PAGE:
Max Ernst b. 1891, Brühl, Germany; d. 1976, Paris
Oil on canvas
36 1/4 x 28 7/8 inches (91.9 x 73.3 cm)
The Solomon R. Guggenheim Foundation Peggy Guggenheim Collection, Venice, 1976
2014 Artists Rights Society (ARS), New York/ADAGP, Paris
By 1925 Max Ernst had developed his frottage (rubbing) technique, which he associated with a childhood memory of accidental forms materializing within the grooves of wooden floorboards. He also acknowledged the influence of his later discovery of Leonardo da Vinci’s Treatise on Painting, in which artists are advised to gaze at the stains on walls until figures and scenes emerge. In the Hordes series of 1926–32 Ernst placed twine beneath his canvases and then rubbed pigment over their surfaces. The meanderings of the twine were thus revealed; these chance configurations were then manipulated to elicit imagery. In Zoomorphic Couple, the appearance of light, sinuous channels through dark painted areas produces a relieflike effect suggestive of frottage. However, the artist created the effect here by putting paint-laden string or rope on top of the canvas and spraying over it. The image of the bird, which recurs frequently in Ernst’s work from 1925, had become an almost obsessive preoccupation by 1930. In the present painting one can discern a vaguely birdlike form and a caressing humanoid arising from the primordial material that gives them their substance. It has been suggested that the atavistic imagery in Ernst’s work of this period alludes to the failure of European civilization in the face of the rising National Socialist threat in Germany.¹ (Ernst was blacklisted by the party in 1933 when Hitler became Chancellor of the Third Reich.) Though a sensitivity to the current political climate may be inferred, it is not confirmed by anecdotal detail. The forms have the effect of dream or poetic apparition.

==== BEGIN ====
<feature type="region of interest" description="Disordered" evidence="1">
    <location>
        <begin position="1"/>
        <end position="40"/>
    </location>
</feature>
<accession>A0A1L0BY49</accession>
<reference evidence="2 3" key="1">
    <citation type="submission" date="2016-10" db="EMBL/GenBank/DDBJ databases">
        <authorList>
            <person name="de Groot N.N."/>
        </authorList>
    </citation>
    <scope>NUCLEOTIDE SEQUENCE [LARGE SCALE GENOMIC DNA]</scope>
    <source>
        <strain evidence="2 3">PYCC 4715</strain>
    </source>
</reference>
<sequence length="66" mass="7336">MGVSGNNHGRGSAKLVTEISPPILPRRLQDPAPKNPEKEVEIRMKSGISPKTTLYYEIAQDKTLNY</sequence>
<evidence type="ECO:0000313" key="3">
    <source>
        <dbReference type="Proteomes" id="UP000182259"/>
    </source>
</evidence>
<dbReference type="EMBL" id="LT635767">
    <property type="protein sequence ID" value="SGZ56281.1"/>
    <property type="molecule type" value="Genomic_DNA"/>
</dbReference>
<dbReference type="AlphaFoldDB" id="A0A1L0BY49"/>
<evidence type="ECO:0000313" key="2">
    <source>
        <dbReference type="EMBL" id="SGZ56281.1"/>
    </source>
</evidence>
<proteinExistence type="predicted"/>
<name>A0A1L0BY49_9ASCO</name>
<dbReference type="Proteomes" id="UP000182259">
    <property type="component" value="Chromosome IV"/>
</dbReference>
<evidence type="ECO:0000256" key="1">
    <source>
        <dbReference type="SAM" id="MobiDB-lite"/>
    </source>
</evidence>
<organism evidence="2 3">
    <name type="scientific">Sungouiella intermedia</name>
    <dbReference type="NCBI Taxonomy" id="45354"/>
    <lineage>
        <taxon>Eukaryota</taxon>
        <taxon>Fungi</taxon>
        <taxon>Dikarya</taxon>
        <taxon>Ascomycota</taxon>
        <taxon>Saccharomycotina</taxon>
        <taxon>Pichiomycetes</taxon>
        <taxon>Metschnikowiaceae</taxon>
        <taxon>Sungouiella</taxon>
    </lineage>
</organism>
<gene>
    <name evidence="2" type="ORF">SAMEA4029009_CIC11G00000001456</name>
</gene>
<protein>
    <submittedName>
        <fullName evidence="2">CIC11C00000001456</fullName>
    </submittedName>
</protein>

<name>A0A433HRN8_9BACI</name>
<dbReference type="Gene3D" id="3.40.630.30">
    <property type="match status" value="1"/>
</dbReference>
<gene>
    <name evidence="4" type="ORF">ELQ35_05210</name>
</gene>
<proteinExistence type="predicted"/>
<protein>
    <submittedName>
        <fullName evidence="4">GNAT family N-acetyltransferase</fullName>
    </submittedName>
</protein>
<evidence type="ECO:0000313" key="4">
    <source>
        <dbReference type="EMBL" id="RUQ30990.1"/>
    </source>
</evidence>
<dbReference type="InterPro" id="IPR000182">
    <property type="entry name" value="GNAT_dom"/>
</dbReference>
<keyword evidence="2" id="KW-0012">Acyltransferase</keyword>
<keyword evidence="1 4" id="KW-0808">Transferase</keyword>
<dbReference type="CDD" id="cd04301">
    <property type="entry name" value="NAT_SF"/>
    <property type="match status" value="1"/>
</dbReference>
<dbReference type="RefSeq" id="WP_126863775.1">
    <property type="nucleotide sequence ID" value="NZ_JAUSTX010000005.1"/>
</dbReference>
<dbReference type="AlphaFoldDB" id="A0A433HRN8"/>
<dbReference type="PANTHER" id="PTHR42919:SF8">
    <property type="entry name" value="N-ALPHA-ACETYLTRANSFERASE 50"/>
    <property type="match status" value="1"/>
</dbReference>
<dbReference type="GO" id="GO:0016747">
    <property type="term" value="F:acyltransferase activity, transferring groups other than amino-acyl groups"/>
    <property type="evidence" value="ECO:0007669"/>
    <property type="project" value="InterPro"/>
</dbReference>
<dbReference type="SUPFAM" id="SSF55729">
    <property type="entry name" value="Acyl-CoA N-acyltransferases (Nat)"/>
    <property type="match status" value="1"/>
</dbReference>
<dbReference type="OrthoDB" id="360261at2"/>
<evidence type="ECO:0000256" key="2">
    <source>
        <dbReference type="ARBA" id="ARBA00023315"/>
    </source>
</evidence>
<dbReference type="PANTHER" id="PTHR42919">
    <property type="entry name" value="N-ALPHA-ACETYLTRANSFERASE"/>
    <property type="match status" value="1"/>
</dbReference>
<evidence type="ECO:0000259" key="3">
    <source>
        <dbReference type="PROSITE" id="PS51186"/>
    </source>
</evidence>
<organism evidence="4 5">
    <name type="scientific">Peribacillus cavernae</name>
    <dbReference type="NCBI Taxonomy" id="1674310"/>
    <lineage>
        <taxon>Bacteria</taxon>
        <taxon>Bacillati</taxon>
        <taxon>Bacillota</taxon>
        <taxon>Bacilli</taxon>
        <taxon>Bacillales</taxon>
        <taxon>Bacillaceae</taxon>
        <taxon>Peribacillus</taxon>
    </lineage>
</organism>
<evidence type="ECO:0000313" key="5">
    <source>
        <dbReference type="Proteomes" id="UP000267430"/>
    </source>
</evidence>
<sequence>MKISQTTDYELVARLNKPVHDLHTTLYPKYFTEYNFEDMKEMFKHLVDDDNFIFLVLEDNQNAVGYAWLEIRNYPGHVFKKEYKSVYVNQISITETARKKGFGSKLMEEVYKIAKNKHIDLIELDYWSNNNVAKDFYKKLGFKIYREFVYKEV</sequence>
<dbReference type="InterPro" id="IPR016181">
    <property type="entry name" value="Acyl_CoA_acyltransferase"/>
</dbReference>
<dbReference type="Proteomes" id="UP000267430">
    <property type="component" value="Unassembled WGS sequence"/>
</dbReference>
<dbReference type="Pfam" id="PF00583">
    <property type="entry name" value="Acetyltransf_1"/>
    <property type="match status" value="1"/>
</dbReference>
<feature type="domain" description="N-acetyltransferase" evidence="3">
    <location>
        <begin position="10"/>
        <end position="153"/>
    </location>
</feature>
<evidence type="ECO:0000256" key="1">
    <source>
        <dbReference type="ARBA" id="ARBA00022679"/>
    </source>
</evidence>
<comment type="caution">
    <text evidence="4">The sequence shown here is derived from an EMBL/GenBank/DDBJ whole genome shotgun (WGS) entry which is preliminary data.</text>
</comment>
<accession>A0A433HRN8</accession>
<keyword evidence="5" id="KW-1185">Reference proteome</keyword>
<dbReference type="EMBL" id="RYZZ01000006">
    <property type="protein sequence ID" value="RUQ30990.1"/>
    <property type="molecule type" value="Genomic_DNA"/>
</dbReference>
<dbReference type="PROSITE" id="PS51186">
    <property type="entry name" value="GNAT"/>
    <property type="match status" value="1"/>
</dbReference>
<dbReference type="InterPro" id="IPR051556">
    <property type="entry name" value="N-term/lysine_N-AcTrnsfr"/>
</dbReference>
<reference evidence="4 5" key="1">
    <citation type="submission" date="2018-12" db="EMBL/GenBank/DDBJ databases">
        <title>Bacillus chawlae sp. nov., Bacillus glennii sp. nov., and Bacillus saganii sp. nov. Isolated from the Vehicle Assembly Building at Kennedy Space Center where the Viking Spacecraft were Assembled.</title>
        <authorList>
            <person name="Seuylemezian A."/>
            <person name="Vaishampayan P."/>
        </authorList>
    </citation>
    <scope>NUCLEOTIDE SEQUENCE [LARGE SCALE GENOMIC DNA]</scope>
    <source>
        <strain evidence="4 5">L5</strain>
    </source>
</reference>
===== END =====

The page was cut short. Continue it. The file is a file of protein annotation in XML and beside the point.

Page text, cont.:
The sense of genesis and evolutionary stirrings in Zoomorphic Couple is complemented by the creative inventiveness of the artist, who combines layers of pastel color under spattered, blown, and dripped paint.
1. U. M. Schneede, Max Ernst, New York and London, 1972, p. 134.